Shawn Clark spent six years in the Navy, entering into the service with the overall goal of using his time served as a vessel to help him earn a college diploma. After he left the Navy, he headed straight to College of Coastal Georgia. The school was an optimal choice thanks to its location near Naval Submarine Base Kings Bay in Camden County, low tuition costs and flexible scheduling options.
Since entering college in 2011, Clark, an American studies major, has seen a vast shift on the college’s Brunswick and Kingsland campuses. Students, faculty and administrators are paying ever more attention to one particular group of students: veterans.
“The support veterans are now receiving at the college, it’s a huge boost to encouraging us to not only go to school here, but to stay here for the duration of our education,” Clark said. “The biggest difference is that now, there is an awareness — an acknowledgement that as veterans, we do have certain questions and needs that the general public may not have. The difference is noticeable, and it is extremely appreciated.”
The college’s encouragement of veterans has not gone unnoticed by those off campus either. It was announced earlier this week that Military Times has ranked the institution as one of the best colleges for veterans in the country.
College of Coastal Georgia has been listed as the 62nd best college in the nation in the sixth annual Military Times “Best for Vets: Colleges 2016” survey. Overall, 125 four-year institutions earned rankings.
In Georgia, College of Coastal Georgia ranked third best among four-year schools, behind Armstrong State University in Savannah, which ranked seventh nationwide, and the University of Georgia in Athens, which ranked 54th.
The rankings factor in the results of Military Times’ annual survey, which has been known to be the most comprehensive school-by-school assessment of veteran and military student services and rates of academic achievement. Published by Sightline Media Group, Military Times, in both its news weekly and digital editions, reports on issues key to all areas of the armed services, including information about pay, benefits, recreational resources and retirement.
The annual Best for Vets survey is an editorially independent news project that evaluates a variety of factors to help make college and university campuses a proper fit for service members, veterans and their families, said John Cornell, marketing and public relations director for the college.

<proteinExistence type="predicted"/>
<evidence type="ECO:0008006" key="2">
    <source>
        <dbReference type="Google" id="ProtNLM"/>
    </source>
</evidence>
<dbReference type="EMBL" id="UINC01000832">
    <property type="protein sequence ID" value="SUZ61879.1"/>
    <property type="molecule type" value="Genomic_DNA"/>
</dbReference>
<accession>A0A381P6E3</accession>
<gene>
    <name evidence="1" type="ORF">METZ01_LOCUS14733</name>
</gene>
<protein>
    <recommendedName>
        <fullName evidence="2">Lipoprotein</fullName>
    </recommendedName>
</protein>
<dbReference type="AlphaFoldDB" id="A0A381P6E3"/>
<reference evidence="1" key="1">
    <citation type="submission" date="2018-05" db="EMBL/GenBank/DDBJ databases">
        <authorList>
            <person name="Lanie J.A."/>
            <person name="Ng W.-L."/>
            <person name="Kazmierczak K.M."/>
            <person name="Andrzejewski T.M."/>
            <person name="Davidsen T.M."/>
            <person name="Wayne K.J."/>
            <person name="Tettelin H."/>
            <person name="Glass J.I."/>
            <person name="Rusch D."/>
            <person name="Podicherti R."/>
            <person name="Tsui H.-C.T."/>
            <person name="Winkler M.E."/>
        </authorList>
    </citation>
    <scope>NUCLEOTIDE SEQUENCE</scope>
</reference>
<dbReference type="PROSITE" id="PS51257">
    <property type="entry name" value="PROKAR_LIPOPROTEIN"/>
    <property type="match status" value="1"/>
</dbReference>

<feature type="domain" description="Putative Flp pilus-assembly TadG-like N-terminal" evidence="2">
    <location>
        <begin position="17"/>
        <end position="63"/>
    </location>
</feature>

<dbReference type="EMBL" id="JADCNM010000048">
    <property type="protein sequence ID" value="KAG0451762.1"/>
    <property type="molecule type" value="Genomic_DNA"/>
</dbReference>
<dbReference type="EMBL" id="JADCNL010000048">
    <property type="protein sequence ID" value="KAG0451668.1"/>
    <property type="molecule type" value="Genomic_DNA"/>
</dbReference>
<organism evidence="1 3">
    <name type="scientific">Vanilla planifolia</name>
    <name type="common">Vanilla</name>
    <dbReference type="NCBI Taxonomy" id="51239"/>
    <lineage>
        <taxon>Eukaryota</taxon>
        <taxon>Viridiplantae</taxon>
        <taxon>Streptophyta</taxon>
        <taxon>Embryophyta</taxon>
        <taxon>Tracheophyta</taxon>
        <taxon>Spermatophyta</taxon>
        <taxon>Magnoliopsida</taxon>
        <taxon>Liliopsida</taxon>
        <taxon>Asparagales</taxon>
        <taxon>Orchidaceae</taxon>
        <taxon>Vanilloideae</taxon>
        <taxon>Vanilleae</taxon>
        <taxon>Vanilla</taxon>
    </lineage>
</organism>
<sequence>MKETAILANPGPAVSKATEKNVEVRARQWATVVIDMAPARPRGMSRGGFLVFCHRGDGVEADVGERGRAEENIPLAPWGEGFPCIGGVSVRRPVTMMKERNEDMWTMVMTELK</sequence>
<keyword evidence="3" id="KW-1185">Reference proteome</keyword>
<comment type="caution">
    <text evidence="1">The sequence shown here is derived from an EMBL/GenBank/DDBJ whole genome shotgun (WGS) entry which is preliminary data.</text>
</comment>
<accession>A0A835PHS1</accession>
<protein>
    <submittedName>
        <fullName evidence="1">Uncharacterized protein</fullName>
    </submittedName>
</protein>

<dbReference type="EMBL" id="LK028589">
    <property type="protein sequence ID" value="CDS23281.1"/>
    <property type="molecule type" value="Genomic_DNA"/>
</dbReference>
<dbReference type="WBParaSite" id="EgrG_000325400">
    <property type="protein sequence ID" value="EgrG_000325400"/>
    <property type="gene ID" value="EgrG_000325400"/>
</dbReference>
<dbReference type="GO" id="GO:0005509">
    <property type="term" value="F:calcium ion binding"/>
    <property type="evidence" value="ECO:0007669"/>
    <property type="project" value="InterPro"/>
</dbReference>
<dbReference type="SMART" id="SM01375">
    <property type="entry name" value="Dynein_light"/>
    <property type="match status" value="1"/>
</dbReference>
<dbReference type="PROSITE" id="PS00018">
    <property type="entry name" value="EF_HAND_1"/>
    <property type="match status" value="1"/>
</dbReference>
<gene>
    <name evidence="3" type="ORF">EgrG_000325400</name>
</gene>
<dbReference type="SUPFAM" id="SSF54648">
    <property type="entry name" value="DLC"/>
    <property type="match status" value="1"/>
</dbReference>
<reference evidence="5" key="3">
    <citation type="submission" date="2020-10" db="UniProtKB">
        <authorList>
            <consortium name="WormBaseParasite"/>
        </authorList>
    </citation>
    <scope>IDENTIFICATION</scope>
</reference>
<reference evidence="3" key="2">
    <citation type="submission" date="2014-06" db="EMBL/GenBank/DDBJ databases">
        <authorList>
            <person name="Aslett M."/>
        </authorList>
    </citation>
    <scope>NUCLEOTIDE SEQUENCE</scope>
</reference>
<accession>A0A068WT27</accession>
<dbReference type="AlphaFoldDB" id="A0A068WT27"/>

More than 600 colleges took part in this year’s detailed survey. The annual survey asks colleges and universities to document a wide array of services, special rules, accommodations and financial incentives offered to students with military ties, as well as to describe aspects of veteran culture on a campus.
Military Times also factors in data from the Veterans Affairs and Defense Departments, as well as three Education Department sources: the IPEDS Data Center, College Scorecard data and the Cohort Default Rate Database, Cornell said.
Ranking within the top colleges best for veterans and armed services students nationwide is a recognition college president Greg Aloia said he and the college’s staff have worked tirelessly to achieve.
“It’s a great honor to be ranked nationally among the best colleges for our veterans,” Aloia said. “At the college, we have a commitment to making sure our veterans have every possible resource to make their experience as seamless and unburdened as possible. It is the least we can do for those who were willing to put their lives on the line to protect our freedoms.”
A number of factors have likely gone into play to help the college earn its prestigious Military Times’ ranking, said Kimberly Burgess, Veterans Admissions Counselor at the college.
The Camden County campus’ location near Kings Bay is a benefit to attracting veterans and current service members. The college also provides two veteran admission counselors who are able to help veterans navigate what can be a winding stack of paperwork and financial aid accommodations.
That one-on-one guidance provides an untold level of comfort and ease to veterans, as well as current service members and their families, Burgess said.
“We work hard to, in essence, work hard for our students who are veterans and who are serving,” Burgess said. “Having this recognition is a huge honor. There is a lot of behind-the-scenes work that goes on to help make this look easy. And we want attending college to be easy for our armed service men and women. We are here to connect the dots so they don’t have to. We are here to be their college support system, because they are here to protect, serve and support our nation.”